For the purpose of illustrating the invention, there are shown in the drawings forms which are presently preferred; it being understood, however, that this invention is not limited to the precise arrangements and instrumentalities shown.
FIG. 1 is a stained glass window constructed in accordance with the methods of this invention;
FIGS. 2, 3 and 4 sequentially illustrate the method for joining pieces of glass according to this invention, FIG. 4 also being a section view taken along the line 4--4 in FIG. 1;
FIG. 5 is a section view taken along the line 5--5 in FIG. 1;
FIG. 6 illustrates a right-angle bond between two pieces of glass in accordance with this invention; and,
FIG. 7 is a plan view of a multiple pane window structure in accordance with this invention.
A representative stained glass structure 10 constructed in accordance with the methods of this invention is shown in FIG. 1. A plurality of pieces of stained glass 12, are joined to one another by a plurality of joints 16, and are joined to frame 14 by a plurality of joints 18. The frame 14 is shown as wood, but may be other materials, such as metal.
The method for constructing joints 16 is shown sequentially in FIGS. 2, 3 and 4. The first step, illustrated in FIG. 2, is the application of an adhesive layer 20 to each edge of glass which is to be joined. The glue or adhesive 20 should be a high-temperature resistant adhesive, because it must withstand the normal operating temperatures of a typical soldering iron or soldering gun. Two suitable adhesives include silicon base adhesive, such as Dow Corning 734 RTV Silastic and firebrick cement, generally comprising firebrick clay and asbestos fiber, such as Pecora Firebrick Cement. The adhesive or glue 20 preferably covers or substantially covers all of the mutual edges to be joined, as well as a narrow strip on each surface adjoining each edge to be joined. This overlap, illustrated in FIG. 2, is the basis for the neat appearance of the solder bead shown in FIG. 1 as joints 16 and 18. The adhesive 20 may be applied with a foam covered roller or with a brush, the bristles of which have been cut and notched according to the thickness of the glass to be joined. If a mosaic style structure is desired, adhesive is applied to edges only, and not to strips on adjoining surfaces.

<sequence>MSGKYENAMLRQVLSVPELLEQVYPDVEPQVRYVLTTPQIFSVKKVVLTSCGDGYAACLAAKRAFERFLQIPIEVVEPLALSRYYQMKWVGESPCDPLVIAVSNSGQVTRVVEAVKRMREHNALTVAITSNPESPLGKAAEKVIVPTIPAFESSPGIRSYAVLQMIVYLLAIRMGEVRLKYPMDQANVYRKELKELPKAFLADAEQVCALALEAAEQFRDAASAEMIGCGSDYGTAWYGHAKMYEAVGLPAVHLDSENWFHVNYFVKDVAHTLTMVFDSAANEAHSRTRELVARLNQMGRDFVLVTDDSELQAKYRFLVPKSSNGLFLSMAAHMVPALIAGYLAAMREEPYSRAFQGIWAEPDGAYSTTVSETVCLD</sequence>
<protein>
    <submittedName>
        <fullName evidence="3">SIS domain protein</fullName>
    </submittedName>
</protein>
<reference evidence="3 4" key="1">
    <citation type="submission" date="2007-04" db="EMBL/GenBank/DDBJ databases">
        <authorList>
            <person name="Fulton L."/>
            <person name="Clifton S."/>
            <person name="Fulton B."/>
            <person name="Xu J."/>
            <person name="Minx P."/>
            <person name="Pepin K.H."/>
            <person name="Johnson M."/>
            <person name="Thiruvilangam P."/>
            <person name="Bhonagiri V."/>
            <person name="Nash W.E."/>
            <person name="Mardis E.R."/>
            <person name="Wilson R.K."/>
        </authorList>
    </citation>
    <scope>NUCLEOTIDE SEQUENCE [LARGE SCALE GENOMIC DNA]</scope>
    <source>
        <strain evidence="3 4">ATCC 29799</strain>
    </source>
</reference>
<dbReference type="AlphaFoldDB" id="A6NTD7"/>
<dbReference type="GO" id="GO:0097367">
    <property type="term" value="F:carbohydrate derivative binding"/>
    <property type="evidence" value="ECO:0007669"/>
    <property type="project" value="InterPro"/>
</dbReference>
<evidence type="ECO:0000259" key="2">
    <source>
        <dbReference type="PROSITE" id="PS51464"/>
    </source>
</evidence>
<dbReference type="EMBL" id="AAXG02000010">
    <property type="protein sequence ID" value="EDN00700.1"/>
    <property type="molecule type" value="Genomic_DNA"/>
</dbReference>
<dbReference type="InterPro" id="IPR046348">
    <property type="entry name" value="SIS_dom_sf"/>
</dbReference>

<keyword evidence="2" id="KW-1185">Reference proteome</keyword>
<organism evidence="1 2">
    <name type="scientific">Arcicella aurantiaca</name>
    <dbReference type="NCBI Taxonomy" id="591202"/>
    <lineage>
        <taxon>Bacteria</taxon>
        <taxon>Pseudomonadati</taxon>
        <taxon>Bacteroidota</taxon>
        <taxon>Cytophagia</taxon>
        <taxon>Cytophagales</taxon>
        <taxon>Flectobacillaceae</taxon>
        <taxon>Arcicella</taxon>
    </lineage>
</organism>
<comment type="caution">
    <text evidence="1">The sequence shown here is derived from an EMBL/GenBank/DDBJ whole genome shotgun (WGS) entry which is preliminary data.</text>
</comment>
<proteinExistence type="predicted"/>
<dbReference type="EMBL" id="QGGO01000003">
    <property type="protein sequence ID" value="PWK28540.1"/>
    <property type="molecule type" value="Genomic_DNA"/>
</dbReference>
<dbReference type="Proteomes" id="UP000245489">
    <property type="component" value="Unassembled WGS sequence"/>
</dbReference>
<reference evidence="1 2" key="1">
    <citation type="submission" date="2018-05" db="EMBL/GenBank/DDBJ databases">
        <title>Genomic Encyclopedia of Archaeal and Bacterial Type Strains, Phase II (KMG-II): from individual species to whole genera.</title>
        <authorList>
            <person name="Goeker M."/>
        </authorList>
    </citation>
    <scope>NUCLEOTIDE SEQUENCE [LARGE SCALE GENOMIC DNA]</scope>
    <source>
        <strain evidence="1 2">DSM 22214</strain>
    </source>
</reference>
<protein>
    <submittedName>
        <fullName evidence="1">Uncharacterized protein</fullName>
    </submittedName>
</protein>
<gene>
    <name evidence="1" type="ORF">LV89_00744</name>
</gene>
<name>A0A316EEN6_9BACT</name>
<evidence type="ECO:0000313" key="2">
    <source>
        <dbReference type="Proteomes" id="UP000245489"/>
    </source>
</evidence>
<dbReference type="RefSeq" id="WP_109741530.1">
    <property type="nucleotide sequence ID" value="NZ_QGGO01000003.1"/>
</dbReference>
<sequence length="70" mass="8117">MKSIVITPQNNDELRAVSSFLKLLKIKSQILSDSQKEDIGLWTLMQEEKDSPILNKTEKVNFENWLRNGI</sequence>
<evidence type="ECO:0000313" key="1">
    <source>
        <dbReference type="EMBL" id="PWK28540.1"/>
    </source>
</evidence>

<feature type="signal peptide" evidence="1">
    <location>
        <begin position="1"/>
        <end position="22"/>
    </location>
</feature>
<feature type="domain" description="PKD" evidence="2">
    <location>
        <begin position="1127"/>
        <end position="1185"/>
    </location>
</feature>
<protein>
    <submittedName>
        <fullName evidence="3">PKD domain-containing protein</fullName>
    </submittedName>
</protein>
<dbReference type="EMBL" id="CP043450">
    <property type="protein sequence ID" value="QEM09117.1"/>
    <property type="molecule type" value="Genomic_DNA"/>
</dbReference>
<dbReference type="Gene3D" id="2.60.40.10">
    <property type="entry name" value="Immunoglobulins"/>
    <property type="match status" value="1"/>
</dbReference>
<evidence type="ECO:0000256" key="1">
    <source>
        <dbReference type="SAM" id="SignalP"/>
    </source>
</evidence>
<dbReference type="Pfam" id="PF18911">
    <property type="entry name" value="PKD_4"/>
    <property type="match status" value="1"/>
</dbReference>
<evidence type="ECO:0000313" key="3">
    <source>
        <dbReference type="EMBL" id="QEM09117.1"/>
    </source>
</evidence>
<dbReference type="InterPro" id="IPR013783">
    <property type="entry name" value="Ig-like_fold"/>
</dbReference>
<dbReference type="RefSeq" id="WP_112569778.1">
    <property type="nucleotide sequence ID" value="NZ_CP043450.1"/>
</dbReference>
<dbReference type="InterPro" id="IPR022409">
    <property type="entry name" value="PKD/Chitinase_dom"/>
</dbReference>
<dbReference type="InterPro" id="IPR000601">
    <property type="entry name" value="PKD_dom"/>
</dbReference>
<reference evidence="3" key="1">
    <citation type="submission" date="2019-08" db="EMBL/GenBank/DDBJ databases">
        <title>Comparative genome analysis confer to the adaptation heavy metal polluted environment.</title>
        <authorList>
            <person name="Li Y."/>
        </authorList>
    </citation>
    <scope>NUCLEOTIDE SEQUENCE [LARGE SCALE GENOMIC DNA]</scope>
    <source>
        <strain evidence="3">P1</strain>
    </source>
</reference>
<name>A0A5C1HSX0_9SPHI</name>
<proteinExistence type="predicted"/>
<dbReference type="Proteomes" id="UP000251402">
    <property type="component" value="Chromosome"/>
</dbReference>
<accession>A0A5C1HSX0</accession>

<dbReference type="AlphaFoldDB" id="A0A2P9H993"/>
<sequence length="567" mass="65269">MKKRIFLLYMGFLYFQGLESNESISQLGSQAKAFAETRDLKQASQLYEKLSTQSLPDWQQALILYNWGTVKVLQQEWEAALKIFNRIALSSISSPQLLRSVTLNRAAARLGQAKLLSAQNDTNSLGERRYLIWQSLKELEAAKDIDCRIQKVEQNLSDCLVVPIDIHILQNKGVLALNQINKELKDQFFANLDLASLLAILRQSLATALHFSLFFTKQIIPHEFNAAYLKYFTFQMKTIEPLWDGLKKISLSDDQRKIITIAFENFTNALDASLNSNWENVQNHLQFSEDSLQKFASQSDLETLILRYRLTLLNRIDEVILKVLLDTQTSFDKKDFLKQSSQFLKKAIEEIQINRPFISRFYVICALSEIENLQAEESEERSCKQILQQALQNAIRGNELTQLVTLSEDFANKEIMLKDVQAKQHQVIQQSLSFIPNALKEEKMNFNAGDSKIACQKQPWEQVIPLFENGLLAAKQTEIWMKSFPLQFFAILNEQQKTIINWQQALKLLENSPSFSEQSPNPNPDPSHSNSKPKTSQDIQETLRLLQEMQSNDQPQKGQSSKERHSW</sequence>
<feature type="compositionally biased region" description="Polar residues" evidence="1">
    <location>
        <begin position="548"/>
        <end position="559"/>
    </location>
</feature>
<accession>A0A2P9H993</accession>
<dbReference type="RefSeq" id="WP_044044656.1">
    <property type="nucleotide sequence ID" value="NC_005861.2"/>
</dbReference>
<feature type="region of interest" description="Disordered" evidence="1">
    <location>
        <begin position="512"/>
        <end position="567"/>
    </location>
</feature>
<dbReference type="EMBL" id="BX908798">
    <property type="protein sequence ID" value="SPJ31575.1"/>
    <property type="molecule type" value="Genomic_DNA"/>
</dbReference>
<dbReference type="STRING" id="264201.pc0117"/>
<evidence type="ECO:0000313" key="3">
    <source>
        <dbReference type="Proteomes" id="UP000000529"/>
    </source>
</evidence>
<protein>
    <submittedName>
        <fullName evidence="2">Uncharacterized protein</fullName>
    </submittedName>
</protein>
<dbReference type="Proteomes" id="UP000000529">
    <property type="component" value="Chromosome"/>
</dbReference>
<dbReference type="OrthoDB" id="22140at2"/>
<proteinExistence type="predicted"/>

The second step, illustrated in FIG. 3, must be performed while the adhesive or glue 20 is still tacky, that is, before it has cured. In the second step, a coating of metallic solderable particles 22 is applied to the adhesive layers 20. Suitable solderable metallic particles include such metals as copper, silver and gold. In size, the particles are preferably a combination of granules and powder, although either alone is still effective. A suitable solderable metallic particle is Alcan metal powder MD No. 41, which is copper. The metallic particles 22 may be applied by sprinkling them over the adhesive layers, or the adhesive layers may be dipped or pressed into trays containing the metallic particles. In either event, a substantially uniform coating is desirable, although not absolutely necessary.
The third and final step, illustrated in FIG. 4, takes place after the adhesive has cured, thereby bonding the metallic particles to the pieces of glass. The edges to be joined are placed in abutting relationship, and soldered together using standard solder, such as a lead-tin composition, and standard soldering irons or soldering guns. The result is a neat solder bead 24 which completely seals the joint 16. This joint is weatherproof and waterproof.